In the evening, we took the Night Watchman’s Tour. It was a bit cold, yet amazing how different a city looks lit up.
The next day, we finished the castle wall walk, which altogether is 1.5 miles. We did a lot of walking in those 25 hours that added up to 7.5 miles. But we ate well. 😀 The first part of the wall was built around 1080, taking years to complete. I had so many pictures, but I didn’t want to bore you so here are just a few from the castle wall.
We went into a city museum where they housed old pieces and articles, some dating back to the Thirty Years’ War. In the museum were old prison cells where they tortured people for confessions.
No, this fake man has not been preserved since the medieval times.
Then we went to the Crime and Torture Museum. The top picture is of a pillory cage and the other is where people were shackled and shamed.
Before we left Rothenburg, we drove down to the double-bridge to take a few pictures and then of the moated castle, built in 1388, where Heinrich Toppler lived.
On our way home, we saw this from the highway so I thought I’d share it with you.
There are so many things I wasn’t able to share here with you, because of the amount of pictures and information, but I hope you enjoyed this brief medieval time. Auf Wiedersehen!
Medieval, Castles, and Explorations,
Life is magical if you live it. If you look outside the box, move outside your comfort zone, question government, converse with people, and enjoy the beauty of the world. Through my life, I’ve always been one not to conform to the norm. Traveling was always something I enjoyed, and I’m one who embraces change. This set me apart from many people within the different circles of my life.
I’ve been given a different opportunity to live outside the box, outside the familiar, and continue to question people and things I experience. Opportunity presented itself with the simplicity of an American girl falling in love with a German boy. What is life if we don’t question or wonder? It helps us learn. Everywhere on the web, people are offended by something. Everyone wants to be heard, yet no one wants to listen.
I wrote a blog post about How to be German. It was regarding some of my experiences in Germany told with a few exaggerations. I received some backlash for it, but I’m not apologizing for it. It’s my life and my experiences. Americans are very much the same. If one questions government, or says something negative about the “American way”, one can hear the gasps followed by patriotic roars. But why shouldn’t we question or wonder? Laugh at our faults. Cheer for our successes. It’s healthy, and in no way makes us any less German, American, or any other race, religion, culture, etc. It makes us wiser.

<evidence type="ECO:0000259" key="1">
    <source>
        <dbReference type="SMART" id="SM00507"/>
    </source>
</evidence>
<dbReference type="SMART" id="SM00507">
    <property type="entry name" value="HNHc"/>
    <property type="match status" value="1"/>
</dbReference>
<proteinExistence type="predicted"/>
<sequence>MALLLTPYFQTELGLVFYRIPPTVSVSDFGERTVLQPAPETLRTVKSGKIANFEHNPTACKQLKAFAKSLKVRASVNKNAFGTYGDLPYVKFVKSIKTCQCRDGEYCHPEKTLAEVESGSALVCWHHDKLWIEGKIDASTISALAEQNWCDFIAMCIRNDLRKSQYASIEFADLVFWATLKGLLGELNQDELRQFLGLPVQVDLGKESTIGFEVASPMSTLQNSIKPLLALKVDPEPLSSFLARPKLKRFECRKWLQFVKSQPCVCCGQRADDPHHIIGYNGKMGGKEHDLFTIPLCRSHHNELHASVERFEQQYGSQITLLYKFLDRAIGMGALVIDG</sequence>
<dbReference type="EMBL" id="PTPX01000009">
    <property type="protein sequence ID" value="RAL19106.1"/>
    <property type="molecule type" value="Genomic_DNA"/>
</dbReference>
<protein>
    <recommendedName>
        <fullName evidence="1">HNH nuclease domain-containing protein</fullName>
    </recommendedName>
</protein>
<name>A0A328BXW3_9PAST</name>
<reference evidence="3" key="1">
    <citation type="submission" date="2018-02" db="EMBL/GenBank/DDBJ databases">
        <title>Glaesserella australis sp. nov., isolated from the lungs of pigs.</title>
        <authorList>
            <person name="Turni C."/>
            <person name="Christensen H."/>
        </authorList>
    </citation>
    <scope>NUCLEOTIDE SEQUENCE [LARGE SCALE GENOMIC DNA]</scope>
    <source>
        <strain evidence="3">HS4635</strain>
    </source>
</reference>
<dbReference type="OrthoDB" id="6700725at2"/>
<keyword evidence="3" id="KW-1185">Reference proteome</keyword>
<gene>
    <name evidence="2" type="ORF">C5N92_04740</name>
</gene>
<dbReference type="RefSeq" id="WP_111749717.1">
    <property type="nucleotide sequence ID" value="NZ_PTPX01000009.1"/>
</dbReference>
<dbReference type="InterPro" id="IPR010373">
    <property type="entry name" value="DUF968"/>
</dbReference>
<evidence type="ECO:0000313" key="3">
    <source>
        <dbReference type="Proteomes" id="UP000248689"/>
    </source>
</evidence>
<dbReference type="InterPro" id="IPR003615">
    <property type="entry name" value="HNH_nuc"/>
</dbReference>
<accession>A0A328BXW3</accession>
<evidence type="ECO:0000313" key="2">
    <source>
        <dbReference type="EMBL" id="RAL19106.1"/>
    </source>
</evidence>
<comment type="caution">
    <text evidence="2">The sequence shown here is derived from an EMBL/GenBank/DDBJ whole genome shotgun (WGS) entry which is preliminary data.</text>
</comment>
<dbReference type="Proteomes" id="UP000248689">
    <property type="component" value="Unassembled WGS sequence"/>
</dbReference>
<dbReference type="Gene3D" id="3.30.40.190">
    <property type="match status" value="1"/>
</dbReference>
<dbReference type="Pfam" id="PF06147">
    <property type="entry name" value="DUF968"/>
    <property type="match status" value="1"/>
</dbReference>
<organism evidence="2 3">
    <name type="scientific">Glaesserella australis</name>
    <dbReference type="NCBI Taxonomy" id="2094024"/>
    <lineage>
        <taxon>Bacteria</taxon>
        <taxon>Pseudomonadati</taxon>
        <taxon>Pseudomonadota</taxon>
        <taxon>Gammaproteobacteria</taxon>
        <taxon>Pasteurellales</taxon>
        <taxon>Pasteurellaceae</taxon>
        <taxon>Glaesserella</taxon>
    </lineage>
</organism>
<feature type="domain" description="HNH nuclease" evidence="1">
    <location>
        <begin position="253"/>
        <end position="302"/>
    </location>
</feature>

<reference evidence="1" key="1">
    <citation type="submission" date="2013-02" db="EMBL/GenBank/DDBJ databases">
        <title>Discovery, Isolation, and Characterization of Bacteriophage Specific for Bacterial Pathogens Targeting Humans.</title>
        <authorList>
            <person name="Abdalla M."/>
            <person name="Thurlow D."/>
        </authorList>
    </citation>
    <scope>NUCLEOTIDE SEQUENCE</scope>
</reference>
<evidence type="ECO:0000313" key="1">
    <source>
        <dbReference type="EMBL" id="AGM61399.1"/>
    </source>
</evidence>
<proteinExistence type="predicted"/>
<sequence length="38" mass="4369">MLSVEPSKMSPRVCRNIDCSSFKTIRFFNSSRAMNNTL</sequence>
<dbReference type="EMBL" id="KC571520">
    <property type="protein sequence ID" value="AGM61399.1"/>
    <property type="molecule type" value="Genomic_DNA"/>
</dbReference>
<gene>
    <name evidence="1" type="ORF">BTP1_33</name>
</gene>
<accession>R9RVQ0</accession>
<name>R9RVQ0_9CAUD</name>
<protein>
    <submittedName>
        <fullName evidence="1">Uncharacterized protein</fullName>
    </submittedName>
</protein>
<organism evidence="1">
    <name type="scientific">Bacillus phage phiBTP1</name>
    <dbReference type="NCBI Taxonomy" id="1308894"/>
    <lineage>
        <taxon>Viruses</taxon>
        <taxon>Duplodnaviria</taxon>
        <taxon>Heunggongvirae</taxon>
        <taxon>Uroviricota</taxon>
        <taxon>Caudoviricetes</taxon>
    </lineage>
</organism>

On my blog, I will sometimes talk about my experiences living in another culture. It should be a given that my experiences don’t include all Germans or all Americans. They include my small sliver of the world in Chicago and those I meet in everyday life in Hattingen and travels. Here are a few observations and experiences as an American immigrant.
1. When I first came to Germany, I thought it was crazy that everything closes on Sundays. All shopping malls and grocery stores are closed. The only things we’ll find open in our area are bakeries, and they close around noon. People must do their shopping by Saturday evening or they’re out of luck until Monday. This seemed outrageous to me. In America, Christmas is the only time the majority of places close. I couldn’t even imagine not having stores open.
Now I love it. Sundays are so peaceful, and you see people spending time with each other. Not that they don’t other days, but on Sundays most are taking advantage of walks or bike rides around the neighborhood or the River Ruhr. It’s awesome to see. Instead of wandering through malls or grocery shopping, people are embracing family and friends.
It wasn’t until moving here that I realized and appreciated the peacefulness, being outside with nature. Growing up in Chicago, it seemed like the pace continued to pick up as I matured. If we slow it down a bit, maybe we’ll see a reduction in stress, depression and anxiety among other things. Shut off the phones and televisions, get outside with the family, and explore new places. Instead, we’re on the go, schedules stuffed with sports activities, and the beauty of the world around us ignored.
2. While shopping or enjoying the sites of Germany, I’ve encountered a little too many pushes than I have in the United States. Someone who needs to get past just pushes me out of the way, sticks their hand in my face, or maneuvers in front when queuing up in line (I’ve been stepped on, pushed and squeezed waiting in line for Ryanair flights). More people tend to push and then say, “Entschuldigung”, whereas in the U.S., they will say, “Excuse me” first. I usually keep to myself, spend almost all of my time with my husband, so it bothers me when someone touches me without first having the courtesy to ask me to let them through. Sure, there are rude people in the States, but I’ve come across a little more in Germany who lack social graces.
This is one instance of many where manners are tossed to the wayside. My father visited in October. We were at the grocery store, and he was talking to his friend about something. Apparently, he didn’t move up enough, so a woman took her cart and kept pushing it into my dad’s back. I didn’t know this until we were outside. If I had, I would have gotten in her face and told her off in English! I might be an immigrant, but that doesn’t give anyone the right to be impolite to my family or me. In the States, I’ve treated immigrants with respect.